Honeybee Democracy - Thomas D. Seeley (2010)
Beekeepers have long observed, and lamented, the tendency of their hives to swarm in the late spring and early summer. When this happens, the majority of a colony’s members—a crowd of some ten thousand worker bees—fies of with the old queen to produce a daughter colony, while the rest stays at home and rears a new queen to perpetuate the parental colony. The migrating bees settle on a tree branch in a beardlike cluster and then hang there together for several hours or a few days. During this time, these homeless insects will do something truly amazing; they will hold a democratic debate to choose their new home.
This book is about how honeybees conduct this democratic decision-making process. We will examine the way that several hundred of a swarm’s oldest bees spring into action as nest-site scouts and begin exploring the countryside for dark crevices. We will see how these house hunters evaluate the potential dwelling places they find; advertise their discoveries to their fellow scouts with lively dances; debate vigorously to choose the best nest site, then rouse the entire swarm to take off; and finally pilot the cloud of airborne bees to its home. This is typically a hollow tree several miles away.
My motive for writing this book about democracy in honeybee swarms is twofold. First, I want to present to biologists and social scientists a coherent summary of the research on this topic that has been conducted over the last 60 years, starting with the work of Martin Lindauer in Germany. Until now, the information on this subject has remained scattered among dozens of papers published in numerous scientific journals, which makes it hard to see how each discovery is connected to all the others. The story of how honeybees make a democratic decision based on a face-to-face, consensus-seeking assembly is certainly important to behavioral biologists interested in how social animals make group decisions. I hope it will also prove important to neuroscientists studying the neural basis of decision making, for there are intriguing similarities between honeybee swarms and primate brains in the ways that they process information to make decisions. Furthermore, I hope the story of the house-hunting bees will be helpful to social scientists in their search for ways to raise the reliability of decision making by human groups. One important lesson that we can glean from the bees in this regard is that even in a group composed of friendly individuals with common interests, conflict can be a useful element in a decision-making process. That is, it often pays a group to argue things carefully through to find the best solution to a tough problem.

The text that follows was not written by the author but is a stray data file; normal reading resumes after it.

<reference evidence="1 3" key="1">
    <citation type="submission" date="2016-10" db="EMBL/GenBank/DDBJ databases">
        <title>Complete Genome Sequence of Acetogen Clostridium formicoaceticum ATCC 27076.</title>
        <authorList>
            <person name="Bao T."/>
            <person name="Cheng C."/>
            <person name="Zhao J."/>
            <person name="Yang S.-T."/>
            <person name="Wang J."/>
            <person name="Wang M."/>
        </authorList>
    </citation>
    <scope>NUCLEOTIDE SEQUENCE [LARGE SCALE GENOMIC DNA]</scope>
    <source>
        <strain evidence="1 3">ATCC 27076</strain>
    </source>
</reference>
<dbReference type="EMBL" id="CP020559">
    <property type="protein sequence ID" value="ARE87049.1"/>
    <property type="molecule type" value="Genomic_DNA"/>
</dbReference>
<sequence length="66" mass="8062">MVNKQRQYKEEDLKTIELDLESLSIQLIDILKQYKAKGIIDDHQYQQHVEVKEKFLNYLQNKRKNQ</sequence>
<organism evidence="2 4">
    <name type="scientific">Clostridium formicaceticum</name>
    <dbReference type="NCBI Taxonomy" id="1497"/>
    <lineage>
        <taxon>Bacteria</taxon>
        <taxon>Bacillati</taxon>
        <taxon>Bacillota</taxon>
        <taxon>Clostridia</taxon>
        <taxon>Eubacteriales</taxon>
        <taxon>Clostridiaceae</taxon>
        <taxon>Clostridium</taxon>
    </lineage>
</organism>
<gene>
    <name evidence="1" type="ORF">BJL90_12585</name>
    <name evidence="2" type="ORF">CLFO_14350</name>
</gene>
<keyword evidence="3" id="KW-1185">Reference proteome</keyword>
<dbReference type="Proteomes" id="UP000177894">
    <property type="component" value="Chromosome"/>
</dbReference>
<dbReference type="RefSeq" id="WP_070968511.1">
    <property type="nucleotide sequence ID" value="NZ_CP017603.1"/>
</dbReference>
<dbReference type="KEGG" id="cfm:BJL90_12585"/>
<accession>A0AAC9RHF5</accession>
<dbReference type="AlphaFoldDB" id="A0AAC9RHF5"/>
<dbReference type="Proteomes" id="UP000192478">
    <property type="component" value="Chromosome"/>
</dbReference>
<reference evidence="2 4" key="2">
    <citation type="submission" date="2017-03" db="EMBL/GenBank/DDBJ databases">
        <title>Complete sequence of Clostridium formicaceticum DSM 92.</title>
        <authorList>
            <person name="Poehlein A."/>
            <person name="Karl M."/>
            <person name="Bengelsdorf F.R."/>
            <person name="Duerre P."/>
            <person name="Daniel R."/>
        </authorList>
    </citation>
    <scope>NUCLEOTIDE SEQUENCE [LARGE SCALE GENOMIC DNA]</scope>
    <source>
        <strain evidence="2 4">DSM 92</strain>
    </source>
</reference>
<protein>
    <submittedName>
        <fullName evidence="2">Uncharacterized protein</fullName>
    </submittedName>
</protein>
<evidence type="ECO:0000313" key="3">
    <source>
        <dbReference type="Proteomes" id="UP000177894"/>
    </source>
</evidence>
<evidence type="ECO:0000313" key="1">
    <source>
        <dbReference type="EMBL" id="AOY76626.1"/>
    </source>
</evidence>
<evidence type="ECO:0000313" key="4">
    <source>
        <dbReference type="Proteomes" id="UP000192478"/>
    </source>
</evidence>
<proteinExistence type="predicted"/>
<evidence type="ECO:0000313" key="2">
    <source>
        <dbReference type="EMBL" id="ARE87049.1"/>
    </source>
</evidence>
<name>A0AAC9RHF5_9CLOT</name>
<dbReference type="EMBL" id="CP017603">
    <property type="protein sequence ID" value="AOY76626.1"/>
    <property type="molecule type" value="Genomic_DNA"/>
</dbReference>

My second motive for writing this book is to share with beekeepers and general readers the pleasures I have experienced in investigating swarms of honeybees. I can thank these beautiful little creatures for many hours of the purest joy of discovery, interspersed among (to be sure) days and weeks of fruitless and sometimes discouraging work. To give a sense of the excitement and challenge of studying the bees, I will report numerous personal events, speculations, and thoughts about conducting scientific studies.
The work described here rests on a solid foundation of knowledge that the late Professor Martin Lindauer (1918–2008) created with his studies of the househunting bees in the 1950s. I wish to dedicate this book to Martin Lindauer, my friend and teacher, whose pioneering investigations inspired my own explorations of the wonderland of the bees’ society.
Ithaca, New York